Tuesday, September 21, 2010

Layering VS Subplots

I don't know about you, but the writing jargon sometimes throws me for a loop. Show not tell, plot, panster, characterization, allegory, structure, tension, the black moment, you name it -  it was, and still is, confusing. For a long time I had trouble differentiating between layering and subplot. I don't claim to completely understand them and I struggle with really explaining subplots, but today I hope to break it down for you.

SUBPLOTS:

Subplots are rather easy, once you understand how they work. You have your main plot (A), and then have 2 or 3 subplots (B,C,D) Plot A is the main focus of the story.Subplots connect to the main plot, but is a story within itself. It is used to flesh out and deepen a story. They impact the main plot indirectly, bringing about change and contrast to deepen a character and their journey.

Here is an example taken from a blog post by Mary Lynn Mercer. (The whole post is an excellent resource on subplots.

In My Fair Lady, the main plot involves Henry Higgins' passing off Eliza, a cockney flower girl, as a duchess. The "B" story is the secondary plot, or subplot, involving Freddy's courting Eliza. The "C" story, or tertiary subplot, involves Eliza's father becoming respectable.

Subplots are vital in making a story rich and complex, and keeping the reader's interest. It makes the story three dimensional.

LAYERING:

 When you move into a home, the house is bare. You have floors and walls. You add furniture to make it comfortable and you add decor to make it feel welcoming. Layering is like the soft touch of decor, making a house a home.

You are layering when you add more descriptive passages to your setting. You layer when you deepen a character, allowing them to share their deepest fears and hurts. Laying involves spicing up dialogue, voicing your character's thoughts, adding more tension, adding a foreshadowing element.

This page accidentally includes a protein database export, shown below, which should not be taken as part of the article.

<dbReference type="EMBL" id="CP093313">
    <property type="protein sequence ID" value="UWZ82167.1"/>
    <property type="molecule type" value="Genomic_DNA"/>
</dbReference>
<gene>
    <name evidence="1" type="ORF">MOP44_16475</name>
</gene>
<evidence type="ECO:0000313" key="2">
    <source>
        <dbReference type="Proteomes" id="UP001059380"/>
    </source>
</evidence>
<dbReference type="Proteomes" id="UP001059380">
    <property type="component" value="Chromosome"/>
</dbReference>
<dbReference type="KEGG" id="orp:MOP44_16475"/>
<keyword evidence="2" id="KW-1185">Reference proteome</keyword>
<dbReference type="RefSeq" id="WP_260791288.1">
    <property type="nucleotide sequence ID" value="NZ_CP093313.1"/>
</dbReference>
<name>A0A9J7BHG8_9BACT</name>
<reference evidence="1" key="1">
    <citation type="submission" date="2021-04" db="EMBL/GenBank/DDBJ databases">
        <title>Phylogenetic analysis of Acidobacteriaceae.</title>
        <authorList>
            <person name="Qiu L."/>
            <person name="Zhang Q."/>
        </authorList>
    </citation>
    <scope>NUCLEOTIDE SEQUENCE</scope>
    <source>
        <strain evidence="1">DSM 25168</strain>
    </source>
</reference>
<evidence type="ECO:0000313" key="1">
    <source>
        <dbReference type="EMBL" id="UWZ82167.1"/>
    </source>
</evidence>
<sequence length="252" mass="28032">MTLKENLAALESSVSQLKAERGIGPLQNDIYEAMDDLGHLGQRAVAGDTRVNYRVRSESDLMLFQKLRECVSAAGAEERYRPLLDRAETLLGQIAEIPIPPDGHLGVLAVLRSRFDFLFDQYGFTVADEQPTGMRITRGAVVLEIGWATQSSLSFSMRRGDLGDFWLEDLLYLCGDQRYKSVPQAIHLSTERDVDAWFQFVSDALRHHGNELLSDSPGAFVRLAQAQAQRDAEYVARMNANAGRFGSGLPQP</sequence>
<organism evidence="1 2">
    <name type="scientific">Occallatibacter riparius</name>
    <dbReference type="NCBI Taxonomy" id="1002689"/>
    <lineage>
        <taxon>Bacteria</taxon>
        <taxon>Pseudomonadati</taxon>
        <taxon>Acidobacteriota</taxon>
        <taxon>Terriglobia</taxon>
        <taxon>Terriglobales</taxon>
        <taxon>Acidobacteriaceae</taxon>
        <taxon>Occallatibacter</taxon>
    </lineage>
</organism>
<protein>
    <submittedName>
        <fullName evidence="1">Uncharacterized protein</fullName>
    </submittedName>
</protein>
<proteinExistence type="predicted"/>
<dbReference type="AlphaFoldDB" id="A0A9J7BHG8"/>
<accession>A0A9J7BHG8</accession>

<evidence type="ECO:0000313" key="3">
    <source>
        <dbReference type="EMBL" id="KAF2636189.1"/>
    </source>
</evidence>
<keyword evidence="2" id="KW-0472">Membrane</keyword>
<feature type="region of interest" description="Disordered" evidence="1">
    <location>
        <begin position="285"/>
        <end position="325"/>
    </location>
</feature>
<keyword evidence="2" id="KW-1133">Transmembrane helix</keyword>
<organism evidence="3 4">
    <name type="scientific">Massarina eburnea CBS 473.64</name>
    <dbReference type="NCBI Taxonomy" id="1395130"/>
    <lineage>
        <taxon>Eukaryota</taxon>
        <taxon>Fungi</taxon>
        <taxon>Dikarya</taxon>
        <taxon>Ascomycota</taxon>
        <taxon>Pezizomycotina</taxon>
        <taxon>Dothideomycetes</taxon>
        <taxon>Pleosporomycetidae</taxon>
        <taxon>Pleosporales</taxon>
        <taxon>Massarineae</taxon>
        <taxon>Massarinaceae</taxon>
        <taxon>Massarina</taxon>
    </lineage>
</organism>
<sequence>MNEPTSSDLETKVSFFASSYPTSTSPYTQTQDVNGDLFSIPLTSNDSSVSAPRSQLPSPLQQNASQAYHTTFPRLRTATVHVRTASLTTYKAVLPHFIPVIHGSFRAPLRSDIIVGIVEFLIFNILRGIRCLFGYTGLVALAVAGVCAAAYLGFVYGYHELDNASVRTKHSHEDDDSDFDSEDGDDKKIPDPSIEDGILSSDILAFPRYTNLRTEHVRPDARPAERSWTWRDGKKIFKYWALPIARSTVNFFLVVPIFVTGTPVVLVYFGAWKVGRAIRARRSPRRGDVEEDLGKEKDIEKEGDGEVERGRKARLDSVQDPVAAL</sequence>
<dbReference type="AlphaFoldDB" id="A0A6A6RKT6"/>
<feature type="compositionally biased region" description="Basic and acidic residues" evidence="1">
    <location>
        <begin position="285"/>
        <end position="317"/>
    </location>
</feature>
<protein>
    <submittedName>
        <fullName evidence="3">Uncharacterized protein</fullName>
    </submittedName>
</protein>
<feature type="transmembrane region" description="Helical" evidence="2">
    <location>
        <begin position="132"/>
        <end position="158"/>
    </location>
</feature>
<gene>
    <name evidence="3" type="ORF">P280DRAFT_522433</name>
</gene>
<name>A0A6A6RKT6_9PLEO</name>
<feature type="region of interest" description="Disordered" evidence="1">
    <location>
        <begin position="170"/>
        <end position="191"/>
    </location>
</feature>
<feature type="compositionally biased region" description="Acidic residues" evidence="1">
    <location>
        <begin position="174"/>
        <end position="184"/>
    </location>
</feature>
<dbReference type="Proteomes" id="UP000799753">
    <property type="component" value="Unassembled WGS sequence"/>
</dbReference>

Layering is the icing on the cake, the sprinkles on the cupcake. It's the ketchup to your fries and the ice cream to your cobbler. (I'm hungry, can you tell?) Adding layers gives your story a three dimensional flare.

What are your thoughts on subplots and layering? Have you mastered them? Find them difficult?

Sherrinda

11 comments:

Stephanie Faris said...

Great analogy!!! I don't think I've mastered subplots...since I've always written romance (and now children's books), where complicated interwoven substories are discouraged, when I have tried my hand at more complicated books, I get a little stuck!

Pepper Basham said...

Great post, Sherrinda. Another tip - our secondary plots lots of times lead to book #2 in a series ;-)
or at least they do with me

Mary Vee said...

Great idea, Pepper, I can see that now. I mean, I thought of seeding a novel for a series...but hadn't considered that it was the secondary plot that was doing it.
I learned something new, thanks to you Sherrinda. Can I go home now?

Sherrinda said...

Uh, Mary, I think Pepper was the teacher on that one. ;) I'm not always good at explaining things, and I thought the layering was easier to talk about than the subplot. Actually, the link I provided says it the best. It is very good!

Pepper Basham said...

Sherrinda,
You're sweet. I have LOTS to learn, as made evident by this weekend :-)
I love the idea of layering, but it's really something you do later on, I think.

I write through the first draft (like putting on your clothes for the day)
and then I accessorize (or ADD the bling)
Clothes first
Then the 'extras'
for me, layering is like that. Get the most important thing done and then go back and layer the skeleton with those extra ideas and plotlines. Figure out which necklace will go best or earrings.
You have the outfit first - THEN the accessories.

Okay - I'm really tired. I just finished spending an entire paragraph on getting dressed.
Somebody PLEASE send me some caffiene.

Sherrinda said...

And Pepper, you accessorize so very well. ;) We should go shopping together sometime.

Pepper Basham said...

Of course, Sherrinda Daaaahling ;-)

Casey said...

Funny, well not funny, well yes funny that you should talk about this today when I am thinking RIGHT NOW about putting a subplot in my story and what kind of subplot to make my story a bit lighter and more interesting. That is the really hard part about editing right now, not knowing just what really needs to be fixed and what is okay, what needs to go, I have an idea, but not a very strong one and MAN is it frustrating!

Okay, I am rambling, great post thoroughly you, which I adore. Now, when can you write my next post?? Because my one last week I did not like. So don't think this one isn't great. :)

Casey said...

Oh LOL Pepper. :) I just read your comment. Too funny. :D

Linda Kage said...

Thanks so much for the explanation. I never stopped and thought out the different between layering and subplots before, but they really do have different meanings, don't they.

And now...I'm hungry too.

Jessica Nelson said...

Subplots are clear to me, layering is NOT. Someone told me my layering was great but I didn't really know what she meant, or how I did, etc. LOL
Good post though! I get what you're saying about layers, it's just the practical, conscious application of them throws me a bit.